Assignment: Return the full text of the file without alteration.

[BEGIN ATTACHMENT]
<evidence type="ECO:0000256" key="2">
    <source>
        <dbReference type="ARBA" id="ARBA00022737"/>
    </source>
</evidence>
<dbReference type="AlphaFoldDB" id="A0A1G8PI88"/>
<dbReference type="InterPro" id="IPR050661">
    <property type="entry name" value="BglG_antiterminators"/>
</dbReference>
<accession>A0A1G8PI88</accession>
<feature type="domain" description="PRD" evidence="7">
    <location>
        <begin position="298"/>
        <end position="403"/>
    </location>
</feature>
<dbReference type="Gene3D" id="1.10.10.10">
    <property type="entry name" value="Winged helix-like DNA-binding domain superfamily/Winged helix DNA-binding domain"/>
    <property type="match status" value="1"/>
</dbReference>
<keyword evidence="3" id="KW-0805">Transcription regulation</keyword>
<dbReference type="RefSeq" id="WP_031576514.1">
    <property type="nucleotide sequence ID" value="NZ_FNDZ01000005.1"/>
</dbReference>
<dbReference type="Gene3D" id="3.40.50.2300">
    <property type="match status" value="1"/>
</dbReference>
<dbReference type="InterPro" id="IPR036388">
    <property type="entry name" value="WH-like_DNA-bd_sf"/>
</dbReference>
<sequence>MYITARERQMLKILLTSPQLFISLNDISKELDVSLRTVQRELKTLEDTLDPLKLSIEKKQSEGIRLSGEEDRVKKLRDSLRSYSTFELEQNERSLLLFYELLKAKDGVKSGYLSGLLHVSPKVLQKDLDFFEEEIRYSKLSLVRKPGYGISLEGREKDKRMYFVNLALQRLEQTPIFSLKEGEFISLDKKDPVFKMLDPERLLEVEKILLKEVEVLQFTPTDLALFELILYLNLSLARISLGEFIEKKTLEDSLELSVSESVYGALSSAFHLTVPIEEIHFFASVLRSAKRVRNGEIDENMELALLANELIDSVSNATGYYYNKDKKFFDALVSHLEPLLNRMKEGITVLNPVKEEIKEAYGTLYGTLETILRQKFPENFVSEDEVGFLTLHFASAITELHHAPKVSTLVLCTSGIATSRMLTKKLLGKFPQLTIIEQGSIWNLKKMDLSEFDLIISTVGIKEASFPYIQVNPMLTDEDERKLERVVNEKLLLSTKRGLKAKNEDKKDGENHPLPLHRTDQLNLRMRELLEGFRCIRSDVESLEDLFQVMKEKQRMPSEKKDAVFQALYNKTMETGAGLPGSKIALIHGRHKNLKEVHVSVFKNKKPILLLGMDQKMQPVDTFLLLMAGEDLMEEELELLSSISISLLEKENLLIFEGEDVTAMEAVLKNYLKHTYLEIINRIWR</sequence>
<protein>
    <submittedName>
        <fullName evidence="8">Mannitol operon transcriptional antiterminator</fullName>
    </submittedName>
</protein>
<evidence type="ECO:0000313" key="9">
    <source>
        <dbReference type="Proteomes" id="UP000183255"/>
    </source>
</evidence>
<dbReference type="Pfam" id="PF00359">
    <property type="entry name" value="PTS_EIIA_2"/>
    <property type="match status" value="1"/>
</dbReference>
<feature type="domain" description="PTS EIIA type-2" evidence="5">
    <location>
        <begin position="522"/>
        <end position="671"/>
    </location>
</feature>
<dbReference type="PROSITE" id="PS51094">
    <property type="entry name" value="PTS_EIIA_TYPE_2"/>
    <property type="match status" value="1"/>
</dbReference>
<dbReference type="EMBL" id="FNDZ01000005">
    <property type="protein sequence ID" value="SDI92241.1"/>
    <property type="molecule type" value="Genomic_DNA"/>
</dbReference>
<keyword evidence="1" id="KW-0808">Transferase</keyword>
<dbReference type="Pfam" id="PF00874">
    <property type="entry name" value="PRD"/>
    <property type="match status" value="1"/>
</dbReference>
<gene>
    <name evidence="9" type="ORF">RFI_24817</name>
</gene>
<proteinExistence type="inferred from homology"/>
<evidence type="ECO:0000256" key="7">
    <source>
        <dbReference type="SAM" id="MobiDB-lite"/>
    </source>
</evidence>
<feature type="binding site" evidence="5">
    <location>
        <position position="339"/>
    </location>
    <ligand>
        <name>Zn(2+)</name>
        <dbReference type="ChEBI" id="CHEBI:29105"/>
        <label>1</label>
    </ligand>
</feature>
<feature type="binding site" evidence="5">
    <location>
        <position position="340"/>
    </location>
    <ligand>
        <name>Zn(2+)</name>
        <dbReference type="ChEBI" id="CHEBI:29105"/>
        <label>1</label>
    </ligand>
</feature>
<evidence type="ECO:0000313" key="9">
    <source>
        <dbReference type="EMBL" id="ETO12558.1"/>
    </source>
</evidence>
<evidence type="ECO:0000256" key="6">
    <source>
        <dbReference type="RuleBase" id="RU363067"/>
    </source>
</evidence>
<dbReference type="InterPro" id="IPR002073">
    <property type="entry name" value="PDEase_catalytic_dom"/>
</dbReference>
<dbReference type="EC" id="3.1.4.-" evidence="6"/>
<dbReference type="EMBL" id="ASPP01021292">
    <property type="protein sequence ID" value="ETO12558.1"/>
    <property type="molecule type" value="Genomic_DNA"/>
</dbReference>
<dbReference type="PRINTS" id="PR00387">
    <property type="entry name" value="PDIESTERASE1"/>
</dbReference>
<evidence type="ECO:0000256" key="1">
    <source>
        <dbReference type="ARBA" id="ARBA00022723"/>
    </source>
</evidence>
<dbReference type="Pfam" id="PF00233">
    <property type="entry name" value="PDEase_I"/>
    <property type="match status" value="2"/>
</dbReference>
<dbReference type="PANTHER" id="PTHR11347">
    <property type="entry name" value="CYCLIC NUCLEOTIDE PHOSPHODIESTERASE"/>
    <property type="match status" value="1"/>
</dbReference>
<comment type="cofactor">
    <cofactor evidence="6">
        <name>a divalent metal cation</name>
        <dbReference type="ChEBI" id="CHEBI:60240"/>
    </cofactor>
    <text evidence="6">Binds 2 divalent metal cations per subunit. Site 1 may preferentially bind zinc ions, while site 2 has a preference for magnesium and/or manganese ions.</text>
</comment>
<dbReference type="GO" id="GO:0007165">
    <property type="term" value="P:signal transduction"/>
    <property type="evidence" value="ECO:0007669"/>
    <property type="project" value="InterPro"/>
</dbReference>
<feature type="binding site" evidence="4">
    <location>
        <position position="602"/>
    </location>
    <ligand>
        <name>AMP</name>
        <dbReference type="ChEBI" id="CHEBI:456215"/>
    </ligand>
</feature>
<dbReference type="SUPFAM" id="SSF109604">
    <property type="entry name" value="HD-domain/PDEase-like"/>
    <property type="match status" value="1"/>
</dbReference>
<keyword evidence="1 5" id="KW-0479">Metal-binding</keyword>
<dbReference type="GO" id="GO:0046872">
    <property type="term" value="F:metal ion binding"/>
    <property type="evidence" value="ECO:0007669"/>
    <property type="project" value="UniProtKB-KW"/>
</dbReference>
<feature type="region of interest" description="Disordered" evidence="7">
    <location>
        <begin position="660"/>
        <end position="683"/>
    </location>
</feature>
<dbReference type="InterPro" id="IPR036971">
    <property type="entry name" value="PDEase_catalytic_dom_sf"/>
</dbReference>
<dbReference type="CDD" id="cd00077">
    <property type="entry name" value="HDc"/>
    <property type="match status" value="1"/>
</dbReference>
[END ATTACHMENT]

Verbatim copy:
<evidence type="ECO:0000256" key="2">
    <source>
        <dbReference type="ARBA" id="ARBA00022737"/>
    </source>
</evidence>
<dbReference type="AlphaFoldDB" id="A0A1G8PI88"/>
<dbReference type="InterPro" id="IPR050661">
    <property type="entry name" value="BglG_antiterminators"/>
</dbReference>
<accession>A0A1G8PI88</accession>
<feature type="domain" description="PRD" evidence="7">
    <location>
        <begin position="298"/>
        <end position="403"/>
    </location>
</feature>
<dbReference type="Gene3D" id="1.10.10.10">
    <property type="entry name" value="Winged helix-like DNA-binding domain superfamily/Winged helix DNA-binding domain"/>
    <property type="match status" value="1"/>
</dbReference>
<keyword evidence="3" id="KW-0805">Transcription regulation</keyword>
<dbReference type="RefSeq" id="WP_031576514.1">
    <property type="nucleotide sequence ID" value="NZ_FNDZ01000005.1"/>
</dbReference>
<dbReference type="Gene3D" id="3.40.50.2300">
    <property type="match status" value="1"/>
</dbReference>
<dbReference type="InterPro" id="IPR036388">
    <property type="entry name" value="WH-like_DNA-bd_sf"/>
</dbReference>
<sequence>MYITARERQMLKILLTSPQLFISLNDISKELDVSLRTVQRELKTLEDTLDPLKLSIEKKQSEGIRLSGEEDRVKKLRDSLRSYSTFELEQNERSLLLFYELLKAKDGVKSGYLSGLLHVSPKVLQKDLDFFEEEIRYSKLSLVRKPGYGISLEGREKDKRMYFVNLALQRLEQTPIFSLKEGEFISLDKKDPVFKMLDPERLLEVEKILLKEVEVLQFTPTDLALFELILYLNLSLARISLGEFIEKKTLEDSLELSVSESVYGALSSAFHLTVPIEEIHFFASVLRSAKRVRNGEIDENMELALLANELIDSVSNATGYYYNKDKKFFDALVSHLEPLLNRMKEGITVLNPVKEEIKEAYGTLYGTLETILRQKFPENFVSEDEVGFLTLHFASAITELHHAPKVSTLVLCTSGIATSRMLTKKLLGKFPQLTIIEQGSIWNLKKMDLSEFDLIISTVGIKEASFPYIQVNPMLTDEDERKLERVVNEKLLLSTKRGLKAKNEDKKDGENHPLPLHRTDQLNLRMRELLEGFRCIRSDVESLEDLFQVMKEKQRMPSEKKDAVFQALYNKTMETGAGLPGSKIALIHGRHKNLKEVHVSVFKNKKPILLLGMDQKMQPVDTFLLLMAGEDLMEEELELLSSISISLLEKENLLIFEGEDVTAMEAVLKNYLKHTYLEIINRIWR</sequence>
<protein>
    <submittedName>
        <fullName evidence="8">Mannitol operon transcriptional antiterminator</fullName>
    </submittedName>
</protein>
<evidence type="ECO:0000313" key="9">
    <source>
        <dbReference type="Proteomes" id="UP000183255"/>
    </source>
</evidence>
<dbReference type="Pfam" id="PF00359">
    <property type="entry name" value="PTS_EIIA_2"/>
    <property type="match status" value="1"/>
</dbReference>
<feature type="domain" description="PTS EIIA type-2" evidence="5">
    <location>
        <begin position="522"/>
        <end position="671"/>
    </location>
</feature>
<dbReference type="PROSITE" id="PS51094">
    <property type="entry name" value="PTS_EIIA_TYPE_2"/>
    <property type="match status" value="1"/>
</dbReference>
<dbReference type="EMBL" id="FNDZ01000005">
    <property type="protein sequence ID" value="SDI92241.1"/>
    <property type="molecule type" value="Genomic_DNA"/>
</dbReference>
<keyword evidence="1" id="KW-0808">Transferase</keyword>
<dbReference type="Pfam" id="PF00874">
    <property type="entry name" value="PRD"/>
    <property type="match status" value="1"/>
</dbReference>
<gene>
    <name evidence="9" type="ORF">RFI_24817</name>
</gene>
<proteinExistence type="inferred from homology"/>
<evidence type="ECO:0000256" key="7">
    <source>
        <dbReference type="SAM" id="MobiDB-lite"/>
    </source>
</evidence>
<feature type="binding site" evidence="5">
    <location>
        <position position="339"/>
    </location>
    <ligand>
        <name>Zn(2+)</name>
        <dbReference type="ChEBI" id="CHEBI:29105"/>
        <label>1</label>
    </ligand>
</feature>
<feature type="binding site" evidence="5">
    <location>
        <position position="340"/>
    </location>
    <ligand>
        <name>Zn(2+)</name>
        <dbReference type="ChEBI" id="CHEBI:29105"/>
        <label>1</label>
    </ligand>
</feature>
<evidence type="ECO:0000313" key="9">
    <source>
        <dbReference type="EMBL" id="ETO12558.1"/>
    </source>
</evidence>
<evidence type="ECO:0000256" key="6">
    <source>
        <dbReference type="RuleBase" id="RU363067"/>
    </source>
</evidence>
<dbReference type="InterPro" id="IPR002073">
    <property type="entry name" value="PDEase_catalytic_dom"/>
</dbReference>
<dbReference type="EC" id="3.1.4.-" evidence="6"/>
<dbReference type="EMBL" id="ASPP01021292">
    <property type="protein sequence ID" value="ETO12558.1"/>
    <property type="molecule type" value="Genomic_DNA"/>
</dbReference>
<dbReference type="PRINTS" id="PR00387">
    <property type="entry name" value="PDIESTERASE1"/>
</dbReference>
<evidence type="ECO:0000256" key="1">
    <source>
        <dbReference type="ARBA" id="ARBA00022723"/>
    </source>
</evidence>
<dbReference type="Pfam" id="PF00233">
    <property type="entry name" value="PDEase_I"/>
    <property type="match status" value="2"/>
</dbReference>
<dbReference type="PANTHER" id="PTHR11347">
    <property type="entry name" value="CYCLIC NUCLEOTIDE PHOSPHODIESTERASE"/>
    <property type="match status" value="1"/>
</dbReference>
<comment type="cofactor">
    <cofactor evidence="6">
        <name>a divalent metal cation</name>
        <dbReference type="ChEBI" id="CHEBI:60240"/>
    </cofactor>
    <text evidence="6">Binds 2 divalent metal cations per subunit. Site 1 may preferentially bind zinc ions, while site 2 has a preference for magnesium and/or manganese ions.</text>
</comment>
<dbReference type="GO" id="GO:0007165">
    <property type="term" value="P:signal transduction"/>
    <property type="evidence" value="ECO:0007669"/>
    <property type="project" value="InterPro"/>
</dbReference>
<feature type="binding site" evidence="4">
    <location>
        <position position="602"/>
    </location>
    <ligand>
        <name>AMP</name>
        <dbReference type="ChEBI" id="CHEBI:456215"/>
    </ligand>
</feature>
<dbReference type="SUPFAM" id="SSF109604">
    <property type="entry name" value="HD-domain/PDEase-like"/>
    <property type="match status" value="1"/>
</dbReference>
<keyword evidence="1 5" id="KW-0479">Metal-binding</keyword>
<dbReference type="GO" id="GO:0046872">
    <property type="term" value="F:metal ion binding"/>
    <property type="evidence" value="ECO:0007669"/>
    <property type="project" value="UniProtKB-KW"/>
</dbReference>
<feature type="region of interest" description="Disordered" evidence="7">
    <location>
        <begin position="660"/>
        <end position="683"/>
    </location>
</feature>
<dbReference type="InterPro" id="IPR036971">
    <property type="entry name" value="PDEase_catalytic_dom_sf"/>
</dbReference>
<dbReference type="CDD" id="cd00077">
    <property type="entry name" value="HDc"/>
    <property type="match status" value="1"/>
</dbReference>